This post serves as a quick follow up to my discussion of whether lawyers should pay for a sponsored AVVO listing. One issue I touched on in that discussion is the better return which comes from an attorney owning their marketing assets as opposed to renting ad space (such as sponsored listings) from third-parties such as AVVO. In this post I’m going to quickly touch on why not owning your own marketing assets creates two very large problems for your firm. These problems are the fact that you are vulnerable to future price increases and that you run the risk of basing your firm’s future on the popularity of something you don’t control.
Renting advertising space from third-parties is bad for law firms. This is true whether you are talking about paying for pay-per-click ads, sponsored listings, or putting your name on the Goodyear blimp. The first reason why such a strategy is problematic is that it makes the lawyer dependent on a service which may increase its prices. For example, in 2008 many Las Vegas family law attorneys were relying on pay-per-click ads and paying roughly $8-10 per click. Today, those same clicks would cost around $25-30. Now, let’s say one built up a significant practice a few years ago by relying on pay-per-click. A three hundred percent increase in marketing costs can eat away one’s profits. If those attorneys, instead, had been investing in their own website content then they would not be seeing their profits eaten away. Want to ensure the long-term sustainability of your practice? If the answer is “yes” then you need to own your assets rather than rent ad space which is subject to price increases.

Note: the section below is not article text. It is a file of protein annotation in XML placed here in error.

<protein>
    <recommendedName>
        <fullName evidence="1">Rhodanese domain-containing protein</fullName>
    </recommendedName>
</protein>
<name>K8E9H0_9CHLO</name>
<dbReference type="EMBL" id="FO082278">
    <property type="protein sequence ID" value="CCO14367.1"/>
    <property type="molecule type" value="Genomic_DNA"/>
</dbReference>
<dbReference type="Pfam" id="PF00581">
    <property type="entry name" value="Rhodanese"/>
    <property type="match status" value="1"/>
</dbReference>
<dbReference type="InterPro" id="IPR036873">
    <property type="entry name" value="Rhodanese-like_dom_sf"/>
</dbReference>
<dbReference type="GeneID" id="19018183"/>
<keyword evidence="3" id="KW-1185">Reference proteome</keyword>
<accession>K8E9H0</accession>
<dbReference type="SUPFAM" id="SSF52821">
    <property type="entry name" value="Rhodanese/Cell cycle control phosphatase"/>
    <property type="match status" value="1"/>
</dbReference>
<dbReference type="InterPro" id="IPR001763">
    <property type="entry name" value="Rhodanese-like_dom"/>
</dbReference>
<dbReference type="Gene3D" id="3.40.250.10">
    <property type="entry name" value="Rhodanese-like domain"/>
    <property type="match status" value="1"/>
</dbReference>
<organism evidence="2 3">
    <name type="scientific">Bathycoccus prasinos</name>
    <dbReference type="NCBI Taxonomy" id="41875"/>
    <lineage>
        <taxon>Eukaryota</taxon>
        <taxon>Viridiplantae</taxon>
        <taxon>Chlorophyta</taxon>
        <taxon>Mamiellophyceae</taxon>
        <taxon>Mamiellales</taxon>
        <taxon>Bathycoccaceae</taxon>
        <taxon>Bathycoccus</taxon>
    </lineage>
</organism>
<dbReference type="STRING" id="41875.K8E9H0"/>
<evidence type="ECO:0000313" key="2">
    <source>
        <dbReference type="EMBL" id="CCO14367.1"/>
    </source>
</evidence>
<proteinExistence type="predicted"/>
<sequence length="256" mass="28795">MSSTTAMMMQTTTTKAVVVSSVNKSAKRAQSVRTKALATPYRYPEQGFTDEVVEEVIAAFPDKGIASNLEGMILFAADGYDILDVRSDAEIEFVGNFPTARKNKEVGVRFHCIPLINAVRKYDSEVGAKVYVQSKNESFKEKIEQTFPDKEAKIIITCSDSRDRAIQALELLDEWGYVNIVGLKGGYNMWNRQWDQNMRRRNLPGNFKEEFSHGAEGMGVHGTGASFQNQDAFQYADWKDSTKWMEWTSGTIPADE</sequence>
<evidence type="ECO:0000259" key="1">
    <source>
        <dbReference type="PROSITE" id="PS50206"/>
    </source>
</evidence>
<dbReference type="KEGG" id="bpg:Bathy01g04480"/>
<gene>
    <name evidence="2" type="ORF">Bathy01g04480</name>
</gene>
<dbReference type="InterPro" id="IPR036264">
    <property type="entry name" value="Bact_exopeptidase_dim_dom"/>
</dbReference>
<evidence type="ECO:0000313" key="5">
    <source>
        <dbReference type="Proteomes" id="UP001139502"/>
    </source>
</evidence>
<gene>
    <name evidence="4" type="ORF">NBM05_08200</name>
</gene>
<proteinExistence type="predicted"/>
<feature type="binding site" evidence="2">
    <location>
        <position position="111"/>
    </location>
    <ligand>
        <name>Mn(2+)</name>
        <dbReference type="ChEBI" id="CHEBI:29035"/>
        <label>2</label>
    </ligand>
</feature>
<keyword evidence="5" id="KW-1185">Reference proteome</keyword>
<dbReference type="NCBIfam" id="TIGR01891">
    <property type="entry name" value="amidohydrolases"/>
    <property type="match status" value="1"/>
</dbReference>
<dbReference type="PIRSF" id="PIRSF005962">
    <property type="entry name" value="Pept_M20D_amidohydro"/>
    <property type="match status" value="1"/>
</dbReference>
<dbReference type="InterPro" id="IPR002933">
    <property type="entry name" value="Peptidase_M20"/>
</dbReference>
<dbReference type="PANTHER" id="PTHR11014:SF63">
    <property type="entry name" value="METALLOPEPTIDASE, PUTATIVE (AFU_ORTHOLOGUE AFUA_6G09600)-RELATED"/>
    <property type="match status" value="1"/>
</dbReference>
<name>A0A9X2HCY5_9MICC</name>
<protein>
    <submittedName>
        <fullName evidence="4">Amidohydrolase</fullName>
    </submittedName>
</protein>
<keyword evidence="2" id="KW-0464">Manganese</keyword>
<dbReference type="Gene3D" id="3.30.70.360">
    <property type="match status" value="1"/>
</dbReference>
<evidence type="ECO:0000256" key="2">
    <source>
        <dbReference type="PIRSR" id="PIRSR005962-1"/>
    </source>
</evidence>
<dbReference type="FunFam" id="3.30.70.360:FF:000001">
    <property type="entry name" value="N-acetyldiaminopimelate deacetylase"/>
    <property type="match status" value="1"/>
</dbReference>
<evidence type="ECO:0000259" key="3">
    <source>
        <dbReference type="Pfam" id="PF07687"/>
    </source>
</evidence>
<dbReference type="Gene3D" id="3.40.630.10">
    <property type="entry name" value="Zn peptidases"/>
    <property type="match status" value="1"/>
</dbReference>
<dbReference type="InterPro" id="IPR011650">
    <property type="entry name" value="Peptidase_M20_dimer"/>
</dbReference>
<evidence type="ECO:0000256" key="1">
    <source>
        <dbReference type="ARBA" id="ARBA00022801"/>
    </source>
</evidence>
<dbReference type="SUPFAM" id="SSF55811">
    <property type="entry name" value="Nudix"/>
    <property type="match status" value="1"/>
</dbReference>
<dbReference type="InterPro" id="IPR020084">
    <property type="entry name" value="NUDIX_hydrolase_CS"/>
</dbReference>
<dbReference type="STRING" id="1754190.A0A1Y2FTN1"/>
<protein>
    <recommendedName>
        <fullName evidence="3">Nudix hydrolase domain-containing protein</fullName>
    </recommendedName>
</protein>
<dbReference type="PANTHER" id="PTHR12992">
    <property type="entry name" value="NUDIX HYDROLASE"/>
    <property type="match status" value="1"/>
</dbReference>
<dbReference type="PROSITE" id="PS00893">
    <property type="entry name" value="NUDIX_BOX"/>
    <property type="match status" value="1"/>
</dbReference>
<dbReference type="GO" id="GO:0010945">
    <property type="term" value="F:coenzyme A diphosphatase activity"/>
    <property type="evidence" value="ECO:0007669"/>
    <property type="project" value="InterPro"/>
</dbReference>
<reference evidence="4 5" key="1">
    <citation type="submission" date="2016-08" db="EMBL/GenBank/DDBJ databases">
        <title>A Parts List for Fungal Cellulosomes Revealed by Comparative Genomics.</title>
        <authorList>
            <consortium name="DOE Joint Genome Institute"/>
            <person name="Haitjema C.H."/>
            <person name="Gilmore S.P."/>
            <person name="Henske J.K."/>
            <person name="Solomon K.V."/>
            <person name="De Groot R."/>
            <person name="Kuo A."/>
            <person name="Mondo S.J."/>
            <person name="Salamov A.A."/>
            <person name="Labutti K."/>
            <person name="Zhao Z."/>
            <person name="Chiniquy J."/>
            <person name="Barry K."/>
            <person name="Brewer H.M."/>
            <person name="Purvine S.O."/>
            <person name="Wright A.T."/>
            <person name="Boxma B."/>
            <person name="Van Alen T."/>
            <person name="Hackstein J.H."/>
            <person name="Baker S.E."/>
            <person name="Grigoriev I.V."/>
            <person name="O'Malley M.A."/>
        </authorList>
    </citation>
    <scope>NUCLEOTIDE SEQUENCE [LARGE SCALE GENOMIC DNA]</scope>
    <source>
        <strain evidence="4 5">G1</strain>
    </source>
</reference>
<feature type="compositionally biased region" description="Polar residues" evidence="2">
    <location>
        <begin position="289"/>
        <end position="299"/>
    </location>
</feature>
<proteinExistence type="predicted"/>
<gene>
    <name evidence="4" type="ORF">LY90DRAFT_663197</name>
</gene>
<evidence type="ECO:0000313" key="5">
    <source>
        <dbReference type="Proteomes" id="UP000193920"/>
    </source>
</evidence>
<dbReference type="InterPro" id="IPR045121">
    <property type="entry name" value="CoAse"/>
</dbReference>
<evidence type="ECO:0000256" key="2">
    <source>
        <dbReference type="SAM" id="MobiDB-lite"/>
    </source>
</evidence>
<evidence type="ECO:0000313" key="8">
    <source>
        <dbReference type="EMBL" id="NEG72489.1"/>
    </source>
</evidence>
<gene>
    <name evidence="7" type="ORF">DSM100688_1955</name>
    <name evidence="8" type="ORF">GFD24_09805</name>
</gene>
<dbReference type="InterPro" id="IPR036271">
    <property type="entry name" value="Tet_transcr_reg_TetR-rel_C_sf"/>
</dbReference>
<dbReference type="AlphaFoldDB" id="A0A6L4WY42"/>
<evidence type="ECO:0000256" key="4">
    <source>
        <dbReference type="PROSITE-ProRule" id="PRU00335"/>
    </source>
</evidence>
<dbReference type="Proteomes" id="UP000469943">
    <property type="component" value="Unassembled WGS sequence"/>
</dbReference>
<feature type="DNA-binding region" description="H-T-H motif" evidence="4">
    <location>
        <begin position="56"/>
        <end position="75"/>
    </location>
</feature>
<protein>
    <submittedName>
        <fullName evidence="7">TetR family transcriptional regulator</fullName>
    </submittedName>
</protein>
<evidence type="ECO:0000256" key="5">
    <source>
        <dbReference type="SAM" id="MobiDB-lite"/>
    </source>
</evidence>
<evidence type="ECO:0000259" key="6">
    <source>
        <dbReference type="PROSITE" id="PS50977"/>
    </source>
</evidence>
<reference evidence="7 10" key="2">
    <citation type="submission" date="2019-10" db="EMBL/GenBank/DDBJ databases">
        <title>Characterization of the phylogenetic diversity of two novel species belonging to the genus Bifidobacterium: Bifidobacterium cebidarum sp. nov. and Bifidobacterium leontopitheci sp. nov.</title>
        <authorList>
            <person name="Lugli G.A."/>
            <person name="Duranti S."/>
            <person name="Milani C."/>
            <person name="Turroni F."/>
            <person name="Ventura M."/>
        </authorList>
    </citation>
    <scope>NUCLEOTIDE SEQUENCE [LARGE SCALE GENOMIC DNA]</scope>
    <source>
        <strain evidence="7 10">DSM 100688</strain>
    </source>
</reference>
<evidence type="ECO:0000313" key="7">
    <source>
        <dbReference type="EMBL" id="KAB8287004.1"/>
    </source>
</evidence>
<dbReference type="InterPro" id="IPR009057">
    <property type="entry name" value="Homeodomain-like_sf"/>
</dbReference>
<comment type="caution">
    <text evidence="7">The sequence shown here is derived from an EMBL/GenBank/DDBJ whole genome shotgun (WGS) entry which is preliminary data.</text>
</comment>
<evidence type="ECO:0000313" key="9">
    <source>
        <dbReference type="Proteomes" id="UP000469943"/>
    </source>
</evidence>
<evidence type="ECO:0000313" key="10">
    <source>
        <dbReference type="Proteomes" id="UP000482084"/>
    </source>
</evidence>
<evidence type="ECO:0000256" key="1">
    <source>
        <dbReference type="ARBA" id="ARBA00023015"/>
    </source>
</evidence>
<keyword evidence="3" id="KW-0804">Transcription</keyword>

The second potential problem with renting ad space from third-parties is that you are banking on the popularity of a given platform you don’t own or control. You’re then left hoping that such a platform continues to manage their business properly. Say, for example, one put time into branding themselves on Myspace ten years ago. Well, how’s that working out in 2015? What if you were paying for web directory listings before Google came along and changed search in the late 1990’s? Well those directories, on which one may have built their practice, aren’t people’s main source of finding ‘da 411 anymore. By owning your assets and controlling your strategy you ensure that you’re not relying on others to keep up with the changing web. This is crucial to your future.
Want to ensure your firm’s long-term future? You’d better own your marketing assets.